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Cogn Process. 2013 Nov;14(4):411-27. doi: 10.1007/s10339-013-0571-3. Epub 2013 Jun 7.

Active inference, sensory attenuation and illusions.

Author information

1
Institute of Neurology, The Wellcome Trust Centre for Neuroimaging, UCL, 12 Queen Square, London, WC1N 3BG, UK, harriet.brown.09@ucl.ac.uk.

Abstract

Active inference provides a simple and neurobiologically plausible account of how action and perception are coupled in producing (Bayes) optimal behaviour. This can be seen most easily as minimising prediction error: we can either change our predictions to explain sensory input through perception. Alternatively, we can actively change sensory input to fulfil our predictions. In active inference, this action is mediated by classical reflex arcs that minimise proprioceptive prediction error created by descending proprioceptive predictions. However, this creates a conflict between action and perception; in that, self-generated movements require predictions to override the sensory evidence that one is not actually moving. However, ignoring sensory evidence means that externally generated sensations will not be perceived. Conversely, attending to (proprioceptive and somatosensory) sensations enables the detection of externally generated events but precludes generation of actions. This conflict can be resolved by attenuating the precision of sensory evidence during movement or, equivalently, attending away from the consequences of self-made acts. We propose that this Bayes optimal withdrawal of precise sensory evidence during movement is the cause of psychophysical sensory attenuation. Furthermore, it explains the force-matching illusion and reproduces empirical results almost exactly. Finally, if attenuation is removed, the force-matching illusion disappears and false (delusional) inferences about agency emerge. This is important, given the negative correlation between sensory attenuation and delusional beliefs in normal subjects--and the reduction in the magnitude of the illusion in schizophrenia. Active inference therefore links the neuromodulatory optimisation of precision to sensory attenuation and illusory phenomena during the attribution of agency in normal subjects. It also provides a functional account of deficits in syndromes characterised by false inference and impaired movement--like schizophrenia and Parkinsonism--syndromes that implicate abnormal modulatory neurotransmission.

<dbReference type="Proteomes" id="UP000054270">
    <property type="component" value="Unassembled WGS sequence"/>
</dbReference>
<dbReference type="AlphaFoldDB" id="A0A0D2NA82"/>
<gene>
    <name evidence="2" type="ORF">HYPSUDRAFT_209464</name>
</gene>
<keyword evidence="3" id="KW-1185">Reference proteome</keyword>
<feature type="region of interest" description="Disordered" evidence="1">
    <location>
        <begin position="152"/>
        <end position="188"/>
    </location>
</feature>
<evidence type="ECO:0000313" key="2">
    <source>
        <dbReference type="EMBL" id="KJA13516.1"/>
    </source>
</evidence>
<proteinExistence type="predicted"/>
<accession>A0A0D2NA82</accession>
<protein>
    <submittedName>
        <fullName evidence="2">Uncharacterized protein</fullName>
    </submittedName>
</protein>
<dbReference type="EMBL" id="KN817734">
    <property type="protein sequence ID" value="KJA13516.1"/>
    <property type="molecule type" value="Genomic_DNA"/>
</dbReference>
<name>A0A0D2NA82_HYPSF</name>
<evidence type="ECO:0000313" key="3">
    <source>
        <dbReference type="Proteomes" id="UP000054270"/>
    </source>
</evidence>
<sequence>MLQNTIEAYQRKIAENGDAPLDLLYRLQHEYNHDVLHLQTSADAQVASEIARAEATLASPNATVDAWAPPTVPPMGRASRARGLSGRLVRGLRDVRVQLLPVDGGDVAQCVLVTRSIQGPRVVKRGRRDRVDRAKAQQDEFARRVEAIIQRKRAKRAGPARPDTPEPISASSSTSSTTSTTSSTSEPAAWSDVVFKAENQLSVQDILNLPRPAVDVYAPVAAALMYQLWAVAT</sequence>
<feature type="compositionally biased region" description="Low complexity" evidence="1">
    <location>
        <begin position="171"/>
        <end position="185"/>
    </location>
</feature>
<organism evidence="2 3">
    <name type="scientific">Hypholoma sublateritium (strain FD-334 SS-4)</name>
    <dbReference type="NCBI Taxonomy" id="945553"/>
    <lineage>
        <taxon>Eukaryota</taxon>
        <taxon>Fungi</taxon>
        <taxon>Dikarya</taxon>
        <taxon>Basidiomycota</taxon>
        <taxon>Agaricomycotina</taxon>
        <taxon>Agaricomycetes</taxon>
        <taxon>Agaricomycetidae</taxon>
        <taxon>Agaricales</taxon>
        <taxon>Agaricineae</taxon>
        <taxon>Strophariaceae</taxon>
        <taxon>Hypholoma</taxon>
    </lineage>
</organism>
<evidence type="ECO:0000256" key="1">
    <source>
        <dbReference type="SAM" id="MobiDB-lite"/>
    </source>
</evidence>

PMID:
23744445
PMCID:
PMC3824582
DOI:
10.1007/s10339-013-0571-3
[Indexed for MEDLINE]
Free PMC Article

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